Jump to content

Recommended Posts

Question from 5-Jul Webinar: 

What set of standards govern the application of IoT?

Which is the standard body for IoT i.e 3GPP, SCTE, IEEE ?


Standards bodies are active in the area of IoT and its standards - but are lagging the proliferation of IoT technologies and system deployments.

ISO/IEC – JTC1 http://www.iec.ch/dyn/www/f?p=103:14:0::::FSP_ORG_ID,FSP_LANG_ID:12726,25

IEEE http://iot.ieee.org/

ANSI https://www.ansi.org/news_publications/news_story.aspx?menuid=7&articleid=0a7180a7-1f70-4bea-8b17-64c471ec0745

The leaders in this area are presently industry consortiums and private companies promoting "proprietary" standards.  History tells us that the successful ones are likely to be widely adopted – eg WiFi, Bluetooth, Zigbee.

Examples of emerging proprietary standards are:

Hypercat – smart cities http://www.hypercat.io/  

Apple Homekit - http://www.apple.com/au/ios/homekit/

SigFox https:https://www.sigfox.com/

LoRa  https://www.lora-alliance.org/

3GPP – http://www.3gpp.org/

Link to comment
Share on other sites

Question from 5-Jul Webinar: 

How important do you think Open Standards/Open-Source versus propriety/closed-source in the future of IoT?


For IoT to proliferate and fulfil its full potential, open standards are very important.

Where standards are not open, licencing and approvals costs tend to stifle innovation, driving developers to seek open-standards alternatives – eg 6LoWPAN over Zigbee for local area wireless meshed networking.

Of course, closed standards (WiFi, Bluetooth/BLE, Zigbee) offer the benefits of interoperability across devices, and if administered wisely, tend to proliferate in the longer term.

Successful proprietary systems tend to morph over time into widely accepted standards.

The 500lb gorillas can't be ignored – eg anyone active in the home automation space would be foolish to ignore Apple Homekit.

Link to comment
Share on other sites

 @Geoff Sizer

The 3GPP I wound't call it emerging proprietary standards, this group have a rich history in the cellular domain coming from the development of GSM with ETSI, which all know who won the battle of CDMA vs GSM. They developed the UMTS, which is 3G and developed the LTE, 4G or LTE-A. However, you're right saying the body standard are lagging behind but this is history repeating itself with disrupting technologies.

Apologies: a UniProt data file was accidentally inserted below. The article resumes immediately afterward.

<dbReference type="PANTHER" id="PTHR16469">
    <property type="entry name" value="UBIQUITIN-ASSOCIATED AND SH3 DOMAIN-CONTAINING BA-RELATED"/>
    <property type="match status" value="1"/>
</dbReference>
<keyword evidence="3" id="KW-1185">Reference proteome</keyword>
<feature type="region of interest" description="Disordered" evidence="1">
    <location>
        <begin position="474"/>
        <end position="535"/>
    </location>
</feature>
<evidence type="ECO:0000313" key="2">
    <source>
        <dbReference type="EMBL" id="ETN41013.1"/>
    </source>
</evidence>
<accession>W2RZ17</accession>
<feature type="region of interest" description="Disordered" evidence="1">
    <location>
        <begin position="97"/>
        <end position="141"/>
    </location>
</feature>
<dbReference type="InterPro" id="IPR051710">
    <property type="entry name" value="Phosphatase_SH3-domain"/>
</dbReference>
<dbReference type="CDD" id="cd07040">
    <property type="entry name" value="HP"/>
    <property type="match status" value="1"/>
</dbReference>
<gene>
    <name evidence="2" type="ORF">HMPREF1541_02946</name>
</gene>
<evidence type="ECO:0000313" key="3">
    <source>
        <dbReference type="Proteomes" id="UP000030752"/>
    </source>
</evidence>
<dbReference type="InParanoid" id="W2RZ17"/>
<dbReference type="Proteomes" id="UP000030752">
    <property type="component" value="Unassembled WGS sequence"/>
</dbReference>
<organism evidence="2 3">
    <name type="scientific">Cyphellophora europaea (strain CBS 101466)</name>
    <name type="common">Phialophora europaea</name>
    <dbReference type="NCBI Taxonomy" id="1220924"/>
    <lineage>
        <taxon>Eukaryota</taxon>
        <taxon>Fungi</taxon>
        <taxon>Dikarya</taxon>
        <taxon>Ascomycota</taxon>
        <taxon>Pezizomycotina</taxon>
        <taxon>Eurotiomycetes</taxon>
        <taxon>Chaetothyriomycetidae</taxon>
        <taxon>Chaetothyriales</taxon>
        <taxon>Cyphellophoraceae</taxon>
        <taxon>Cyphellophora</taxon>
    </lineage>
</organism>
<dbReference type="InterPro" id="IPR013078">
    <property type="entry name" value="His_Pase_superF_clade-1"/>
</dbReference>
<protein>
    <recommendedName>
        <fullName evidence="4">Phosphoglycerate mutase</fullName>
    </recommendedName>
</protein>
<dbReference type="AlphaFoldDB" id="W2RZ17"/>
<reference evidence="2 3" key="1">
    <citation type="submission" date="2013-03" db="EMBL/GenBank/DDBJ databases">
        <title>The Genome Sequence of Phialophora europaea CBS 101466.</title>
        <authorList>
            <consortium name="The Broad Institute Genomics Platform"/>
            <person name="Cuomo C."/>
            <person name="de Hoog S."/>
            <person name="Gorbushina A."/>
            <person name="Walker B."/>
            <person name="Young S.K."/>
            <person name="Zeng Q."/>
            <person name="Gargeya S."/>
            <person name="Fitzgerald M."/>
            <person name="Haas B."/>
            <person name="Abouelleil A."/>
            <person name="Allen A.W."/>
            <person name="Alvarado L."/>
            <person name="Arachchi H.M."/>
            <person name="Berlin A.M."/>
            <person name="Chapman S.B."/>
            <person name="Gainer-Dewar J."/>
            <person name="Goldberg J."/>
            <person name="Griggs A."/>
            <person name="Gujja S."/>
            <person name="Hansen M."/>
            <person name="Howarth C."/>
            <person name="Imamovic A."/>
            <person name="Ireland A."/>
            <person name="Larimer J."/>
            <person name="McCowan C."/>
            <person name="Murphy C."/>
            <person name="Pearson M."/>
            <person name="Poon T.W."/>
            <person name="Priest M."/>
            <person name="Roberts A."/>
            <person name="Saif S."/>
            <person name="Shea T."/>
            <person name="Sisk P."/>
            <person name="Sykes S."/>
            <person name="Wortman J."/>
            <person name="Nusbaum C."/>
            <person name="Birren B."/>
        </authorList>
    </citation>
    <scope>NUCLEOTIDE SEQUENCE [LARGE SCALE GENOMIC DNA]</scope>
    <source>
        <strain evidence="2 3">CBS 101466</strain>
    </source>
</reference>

Something to note, will be the new standard working group from 3GPP developing 5G which will cover narrowband, 15 years power device expectancy.   

Other standard group is the Open Group with its (O-MI) Open Messaging Interface, they called it the HTML of the IoT. 


Edited by Cesar
Link to comment
Share on other sites

IMHO... IOT is a user of technologies rather than a being a technology itself so there is no single set of standards governing IOT. Device developers choose technologies based on the constraints they operate under.

There are two broad categories of standards in which to make choices: network access (comprising the physical and data-link layers) and application protocol. A lot of standards that have been mentioned previously have to do with network access (Bluetooth, Zigbee, wifi, etc). These standards can be used by IOT but were not designed specifically for IOT. At the application layer, there are some protocols that could come to dominate the field - whether that will be MQTT, REST API, or something else is yet to be seen.

I don't see that any standards org is going to come out and dictate that IOT must use this or that particular access method. A comparable analogy would be that no one dictates to you how you access the Internet - you may have ADSL, cable, mobile broadband, or some other means. However, once you are connected, if you want to browse the web, you must have a client that speaks HTTP at the application layer.  Standardisation of the application layer would make IOT devices more inter-operable, and should enable a company that runs an IOT network to move from one service provider to another.

  • Like 2
Link to comment
Share on other sites

Yes agree with you, I think the promise of the Open Group with its O-MI standard is promising in the long run, at the very end IoT is exactly the connection of things so they will a common protocol to speak.  And amongst these disparate of standards bodies the adopted ones will be the successful ones. 

Link to comment
Share on other sites

The standards activity under way within ISO/IEC JTC1 WS10 is focussing on defining reference architectures, standardising nomenclature etc.

The objective is not to restrain what is done in the IoT space - but rather to provide a platfrom to foster interoperablity between devices and systems.

Indeed, there is a desire to encompass open source and public domain standards.

The regulatory compliance aspect of IoT devices is addressed by existing regilatory standards - EMC, radiocommunications, electrical safety etc.

  • Like 1
Link to comment
Share on other sites

Join the conversation

You can post now and register later. If you have an account, sign in now to post with your account.
Note: Your post will require moderator approval before it will be visible.

Reply to this topic...

×   Pasted as rich text.   Restore formatting

  Only 75 emoji are allowed.

×   Your link has been automatically embedded.   Display as a link instead

×   Your previous content has been restored.   Clear editor

×   You cannot paste images directly. Upload or insert images from URL.


  • Create New...